A Homily for Holy Communion on
Wednesday, 21st of December, 2011, 9 a.m.
for the Sisters of the Love of God
Convent of the Incarnation, Fairacres, Oxford
Gospel - Luke 1:39-45
“Change Is In The Air”
+ May I speak in the name of the Divine Trinity, God the Father, God the Son, and God the Holy Spirit, Amen.
Perhaps you know the feeling of a having a song in your head, quite unbidden, which won’t go away? It happened to me yesterday as I travelled back from Sussex after a week with my parents, after my father had received a diagnosis of cancer. I rarely listen to modern songs, I’m more of a Bach and Tallis sort of person, with the occasional burst of Cole Porter, and Flanders and Swan, but this song in my head was insistent, and it was insistently wrong. The words were “change is in the air”. The right words are “love is in the air”. But it seemed that even the wrong version might be right.
Looking at this morning’s reading, about the Visitation, it seemed that surely both Elizabeth and Mary could have joined in humming “change is in the air”. It made me wonder – and let’s be simple Bible Christians for a moment, and lay aside our theological wisdom and ingenious New Testament analysis – whether there were others too, in that week before the Incarnation, who were aware that “change is in the air”.
Were Joseph’s neighbours – doubtless preparing his dinner while Mary was away, as surely a man, then as now, couldn’t possibly look after himself – wondering “what’s got into him? The child can’t possibly be his, and he doesn’t seem to mind”. Did they know that change was in the air?
Or further away, in the fields around Nazareth, or Bethlehem – remember, we’re being simple Bible Christians here, and it doesn’t really matter which – was there a shepherd saying to his colleagues, as they tended their sheep, themselves anticipating the lambing of early Spring, “you know, something’s going to happen this year, there’s going to be a change”. And did his friends raise their eyebrows, and a wineskin, and mutter, “he’s off on one again”?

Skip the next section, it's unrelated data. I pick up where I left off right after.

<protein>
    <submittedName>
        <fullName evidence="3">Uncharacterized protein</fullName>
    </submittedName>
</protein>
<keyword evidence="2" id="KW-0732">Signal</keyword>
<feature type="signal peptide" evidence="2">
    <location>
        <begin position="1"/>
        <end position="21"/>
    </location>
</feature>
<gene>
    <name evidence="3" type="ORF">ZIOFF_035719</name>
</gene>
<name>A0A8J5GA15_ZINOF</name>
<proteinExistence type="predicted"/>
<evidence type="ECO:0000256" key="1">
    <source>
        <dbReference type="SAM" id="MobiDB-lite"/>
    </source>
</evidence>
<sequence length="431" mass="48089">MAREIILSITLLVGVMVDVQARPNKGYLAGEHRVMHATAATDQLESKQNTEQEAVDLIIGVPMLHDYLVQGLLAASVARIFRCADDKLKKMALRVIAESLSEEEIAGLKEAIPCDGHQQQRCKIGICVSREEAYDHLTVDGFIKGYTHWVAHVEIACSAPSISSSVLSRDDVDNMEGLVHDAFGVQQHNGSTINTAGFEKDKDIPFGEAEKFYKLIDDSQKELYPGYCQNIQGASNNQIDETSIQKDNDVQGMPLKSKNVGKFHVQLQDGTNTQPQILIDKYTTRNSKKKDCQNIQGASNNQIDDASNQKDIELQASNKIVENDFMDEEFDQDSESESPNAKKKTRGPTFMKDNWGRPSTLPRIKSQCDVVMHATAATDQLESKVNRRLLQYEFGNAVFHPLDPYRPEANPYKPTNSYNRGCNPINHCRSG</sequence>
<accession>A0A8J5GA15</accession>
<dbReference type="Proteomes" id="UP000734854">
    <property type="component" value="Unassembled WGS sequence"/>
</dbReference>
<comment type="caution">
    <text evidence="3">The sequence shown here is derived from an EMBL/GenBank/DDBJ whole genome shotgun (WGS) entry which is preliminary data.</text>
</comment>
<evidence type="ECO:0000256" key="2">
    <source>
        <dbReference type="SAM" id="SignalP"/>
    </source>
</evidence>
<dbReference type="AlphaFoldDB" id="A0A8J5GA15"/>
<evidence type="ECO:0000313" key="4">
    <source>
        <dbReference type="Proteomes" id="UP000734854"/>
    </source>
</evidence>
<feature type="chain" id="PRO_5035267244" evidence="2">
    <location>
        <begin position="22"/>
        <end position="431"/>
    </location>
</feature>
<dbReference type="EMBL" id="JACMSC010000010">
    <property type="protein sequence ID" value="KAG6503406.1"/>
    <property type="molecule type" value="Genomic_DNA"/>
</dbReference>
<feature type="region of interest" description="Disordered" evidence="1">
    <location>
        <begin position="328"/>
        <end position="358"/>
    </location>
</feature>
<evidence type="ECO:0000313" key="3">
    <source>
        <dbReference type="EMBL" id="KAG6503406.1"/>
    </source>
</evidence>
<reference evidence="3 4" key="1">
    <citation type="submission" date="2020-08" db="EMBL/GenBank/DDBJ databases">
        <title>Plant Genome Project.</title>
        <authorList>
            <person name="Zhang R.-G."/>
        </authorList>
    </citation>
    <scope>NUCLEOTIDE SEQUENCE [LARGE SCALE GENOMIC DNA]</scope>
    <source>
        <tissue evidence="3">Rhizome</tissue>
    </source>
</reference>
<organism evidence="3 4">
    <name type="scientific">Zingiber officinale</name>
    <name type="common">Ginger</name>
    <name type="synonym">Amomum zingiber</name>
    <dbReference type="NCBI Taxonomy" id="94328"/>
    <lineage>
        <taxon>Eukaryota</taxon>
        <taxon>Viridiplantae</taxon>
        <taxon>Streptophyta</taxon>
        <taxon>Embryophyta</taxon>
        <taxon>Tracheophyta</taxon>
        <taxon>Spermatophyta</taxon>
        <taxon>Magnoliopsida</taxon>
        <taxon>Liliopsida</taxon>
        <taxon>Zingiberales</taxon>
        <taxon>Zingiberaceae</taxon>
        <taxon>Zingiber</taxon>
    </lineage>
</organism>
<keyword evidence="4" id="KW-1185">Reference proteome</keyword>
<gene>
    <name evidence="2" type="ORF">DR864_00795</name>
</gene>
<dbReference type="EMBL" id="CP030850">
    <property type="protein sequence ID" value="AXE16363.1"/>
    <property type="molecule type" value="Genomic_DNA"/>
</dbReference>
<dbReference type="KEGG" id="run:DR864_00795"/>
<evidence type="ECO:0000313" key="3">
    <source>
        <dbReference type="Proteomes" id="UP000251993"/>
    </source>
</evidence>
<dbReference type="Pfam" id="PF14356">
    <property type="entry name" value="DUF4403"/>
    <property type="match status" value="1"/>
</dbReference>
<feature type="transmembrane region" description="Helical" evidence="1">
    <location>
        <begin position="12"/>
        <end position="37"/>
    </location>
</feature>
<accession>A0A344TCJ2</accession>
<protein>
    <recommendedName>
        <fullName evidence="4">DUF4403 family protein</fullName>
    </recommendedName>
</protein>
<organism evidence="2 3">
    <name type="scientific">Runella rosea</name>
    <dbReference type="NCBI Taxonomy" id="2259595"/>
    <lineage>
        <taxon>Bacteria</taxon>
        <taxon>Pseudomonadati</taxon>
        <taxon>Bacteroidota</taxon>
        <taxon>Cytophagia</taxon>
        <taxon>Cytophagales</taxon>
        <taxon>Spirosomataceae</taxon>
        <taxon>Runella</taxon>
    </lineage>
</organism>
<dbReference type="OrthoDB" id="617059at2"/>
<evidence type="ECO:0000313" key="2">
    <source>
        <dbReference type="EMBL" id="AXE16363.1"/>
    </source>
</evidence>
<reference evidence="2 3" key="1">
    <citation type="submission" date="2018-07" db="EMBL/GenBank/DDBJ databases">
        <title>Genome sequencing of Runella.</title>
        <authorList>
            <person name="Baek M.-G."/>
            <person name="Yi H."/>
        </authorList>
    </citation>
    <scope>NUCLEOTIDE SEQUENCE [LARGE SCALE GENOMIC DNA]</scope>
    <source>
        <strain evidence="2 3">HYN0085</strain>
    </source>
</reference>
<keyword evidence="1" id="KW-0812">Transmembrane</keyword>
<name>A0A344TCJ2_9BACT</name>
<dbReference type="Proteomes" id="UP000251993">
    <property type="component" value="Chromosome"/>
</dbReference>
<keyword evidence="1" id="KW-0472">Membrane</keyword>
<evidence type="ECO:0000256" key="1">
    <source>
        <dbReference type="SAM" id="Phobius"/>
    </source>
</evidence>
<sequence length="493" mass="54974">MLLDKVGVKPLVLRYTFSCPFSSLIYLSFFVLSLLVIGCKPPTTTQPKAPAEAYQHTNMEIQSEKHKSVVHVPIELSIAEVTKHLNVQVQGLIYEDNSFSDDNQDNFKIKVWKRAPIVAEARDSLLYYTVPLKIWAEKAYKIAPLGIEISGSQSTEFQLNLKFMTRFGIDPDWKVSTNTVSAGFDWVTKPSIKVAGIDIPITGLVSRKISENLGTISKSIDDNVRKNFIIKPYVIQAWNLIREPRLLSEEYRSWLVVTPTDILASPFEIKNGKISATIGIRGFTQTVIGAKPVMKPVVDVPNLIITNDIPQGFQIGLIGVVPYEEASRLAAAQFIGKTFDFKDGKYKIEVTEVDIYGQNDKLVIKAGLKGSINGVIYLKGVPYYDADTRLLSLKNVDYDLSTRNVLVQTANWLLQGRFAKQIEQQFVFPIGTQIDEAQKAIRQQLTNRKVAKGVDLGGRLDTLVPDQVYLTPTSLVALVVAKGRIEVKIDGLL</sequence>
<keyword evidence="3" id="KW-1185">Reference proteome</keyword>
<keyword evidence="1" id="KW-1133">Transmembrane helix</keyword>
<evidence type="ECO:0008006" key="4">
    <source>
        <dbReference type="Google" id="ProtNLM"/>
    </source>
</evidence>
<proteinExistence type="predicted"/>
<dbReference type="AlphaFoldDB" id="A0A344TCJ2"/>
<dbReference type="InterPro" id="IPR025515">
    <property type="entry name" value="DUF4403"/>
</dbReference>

In Herod’s palace were the obsequious and frightened flunkeys looking at their ailing monarch, and wondering what would happen next? “Look at his sons, the lightweights, there’ll never be another Herod like this one”, pondering where their bread would be buttered in the future? Change, but no credible heir.
And most of all, the Magi, already on their saddled camels, and heading from the East, they knew that change was in the air – they’d seem it in the sky, the star, promising a change so momentous that they wanted to be there to see it; leaving behind the monotonous grind of conjuring for lives and deaths anticipated or willed, spells and potions for cuckolded husbands, and barren wives, or whatever it is that Magi do all day. Change was in the air, and even their camels could smell it. Doubtless everyone else could at least smell the camels.
“Change is in the air”. Most of us don’t like change, but God does. To God it is not “change and decay, in all around I see”, but “new every morning”. And every year God reminds us afresh of the newness of life that is all around us, and epitomised in the birth of Jesus, for, as John Donne put it “all Divinity is Love, or Wonder”.
“Change is in the air”. To mis-remember another popular saw: in Advent, God tells us to “wake up, and smell the camels”. Amen.